Thanks for answering my question!
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2. Could incorrect pressure in a CPAP machine prevent weight loss despite achieving therapeutic levels of ketones?
Hello Jimmy and The Doc,
I have a question for you about sleep apnea. I have used a CPAP machine for 15+ years and I wear it faithfully every night. I started keto in January 2016 and have noticed since eating this way that I don’t have as many aches and pains as I once did. I have only been able to lose 10 or so pounds, my blood pressure is somewhat high at 138/85, my AC1 is 5.7, and my urine cortisol levels are fairly high at 188. Could incorrect pressure in my CPAP machine have anything to do with not being able to lose weight despite the fact that I’m burning ketones according to the Ketonix which always shows me blowing red for higher levels of ketosis?
Thank you for your time,
3. Can a high-dose Vitamin C IV treatment spike blood sugar levels alone or is there hidden glucose causing this?
We love your podcast and anxiously await the new episodes each week. My wife and I have been low-carb for two years and keto most of the time for the past year. I travel about 18 days a month so it’s hard to maintain a state of nutritional ketosis all the time. We are 60 and 61 years old and we keep our blood ketone levels between 0.5 to 1.0 most of the time.
Our question is about rising blood sugar levels after getting a Vitamin C IV from our functional medical doctor. My wife and I have both been getting this treatment lately because our bloodwork showed that we are low on Vitamin B and C even though we take supplements for both of them. After the first Vitamin C IV treatment, my blood glucose level rose to 172 and my wife’s went to 284 about 1 hour after the treatment. Our normal fasting blood glucose levels are between 77-95 depending on how we ate the day before.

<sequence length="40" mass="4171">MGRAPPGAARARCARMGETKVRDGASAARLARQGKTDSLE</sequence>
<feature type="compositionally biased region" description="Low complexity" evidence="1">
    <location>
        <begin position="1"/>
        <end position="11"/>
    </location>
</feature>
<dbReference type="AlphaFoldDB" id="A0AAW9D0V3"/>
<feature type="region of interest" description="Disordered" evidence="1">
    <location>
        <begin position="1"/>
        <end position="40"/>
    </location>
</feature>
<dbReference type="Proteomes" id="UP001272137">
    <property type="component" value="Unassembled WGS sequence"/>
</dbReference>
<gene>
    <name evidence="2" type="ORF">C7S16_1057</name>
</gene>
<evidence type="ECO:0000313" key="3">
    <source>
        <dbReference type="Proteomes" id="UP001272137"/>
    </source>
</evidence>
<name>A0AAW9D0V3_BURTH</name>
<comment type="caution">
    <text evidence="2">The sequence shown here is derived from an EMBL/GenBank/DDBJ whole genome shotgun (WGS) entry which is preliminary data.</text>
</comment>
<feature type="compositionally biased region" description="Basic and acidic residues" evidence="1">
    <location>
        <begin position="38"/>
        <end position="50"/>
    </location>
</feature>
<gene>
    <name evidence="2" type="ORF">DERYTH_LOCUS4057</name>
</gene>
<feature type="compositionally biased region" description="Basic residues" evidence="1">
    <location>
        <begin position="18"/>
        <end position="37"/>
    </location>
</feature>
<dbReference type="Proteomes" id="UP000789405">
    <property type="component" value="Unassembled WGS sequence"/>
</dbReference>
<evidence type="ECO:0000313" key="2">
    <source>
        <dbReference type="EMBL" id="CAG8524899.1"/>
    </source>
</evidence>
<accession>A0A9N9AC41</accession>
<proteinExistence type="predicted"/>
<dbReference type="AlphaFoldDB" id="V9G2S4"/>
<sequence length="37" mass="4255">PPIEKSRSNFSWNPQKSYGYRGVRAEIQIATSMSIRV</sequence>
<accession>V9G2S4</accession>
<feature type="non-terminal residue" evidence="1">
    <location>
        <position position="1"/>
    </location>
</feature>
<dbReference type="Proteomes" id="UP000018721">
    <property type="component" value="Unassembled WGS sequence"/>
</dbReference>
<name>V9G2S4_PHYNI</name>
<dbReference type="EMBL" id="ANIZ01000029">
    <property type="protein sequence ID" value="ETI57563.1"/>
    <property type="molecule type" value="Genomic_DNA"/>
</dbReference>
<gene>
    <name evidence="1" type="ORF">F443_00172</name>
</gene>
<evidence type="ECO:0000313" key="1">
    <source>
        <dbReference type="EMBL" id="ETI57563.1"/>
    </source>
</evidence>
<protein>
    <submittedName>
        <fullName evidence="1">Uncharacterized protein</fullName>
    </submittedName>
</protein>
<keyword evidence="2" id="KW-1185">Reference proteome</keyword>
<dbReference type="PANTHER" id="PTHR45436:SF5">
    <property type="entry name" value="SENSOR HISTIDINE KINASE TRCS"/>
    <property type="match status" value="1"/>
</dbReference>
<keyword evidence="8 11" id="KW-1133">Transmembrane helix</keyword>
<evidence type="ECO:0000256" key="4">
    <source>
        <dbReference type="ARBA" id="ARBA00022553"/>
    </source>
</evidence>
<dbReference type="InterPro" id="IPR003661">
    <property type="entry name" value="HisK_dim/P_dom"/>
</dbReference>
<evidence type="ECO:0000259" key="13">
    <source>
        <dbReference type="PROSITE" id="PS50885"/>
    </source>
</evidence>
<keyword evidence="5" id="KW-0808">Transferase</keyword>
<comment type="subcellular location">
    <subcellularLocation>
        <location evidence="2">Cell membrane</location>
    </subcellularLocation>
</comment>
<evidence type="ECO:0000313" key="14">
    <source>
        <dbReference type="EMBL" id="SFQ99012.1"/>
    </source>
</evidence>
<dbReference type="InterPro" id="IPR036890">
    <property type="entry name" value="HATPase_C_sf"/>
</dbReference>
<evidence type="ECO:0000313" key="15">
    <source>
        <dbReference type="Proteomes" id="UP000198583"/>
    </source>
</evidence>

Needless to say, we became concerned this would have a negative impact on our insulin resistance. When we asked our doctor about it thinking that there must be some glucose in the IV bag, she said that it was just a reaction to the high dose vitamin C and that there was no glucose in it. We had already paid for two treatments each, so we did it again this week and this time our blood sugar went up to 144 and 128 respectively an hour later. Have you ever heard of this kind of reaction or do you think that there was some glucose in the IV? Our doctor knows that we practice low-carb and she is monitoring us because she’s still quite skeptical.
Thanks for any info on this,
Mark and Jeannine
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– What is fueling the body and what happens to dietary fat consumed while out of ketosis during injury recovery?
Back in Episode 12 of Keto Talk, Dr. Nally mentioned that cortisol levels rise as a direct result of an injury or surgery and that depending on the extent of the damage to your body and the repair it needs, it might kick you out of ketosis for 2-12 months. So my question for you is this: When you are out of a state of nutritional ketosis during this recovery period and assuming that you stay on a ketogenic diet, what exactly is my body using for fuel during this time? And what is happening to all the dietary fat I am consuming?
Thanks for a great and very informative podcast!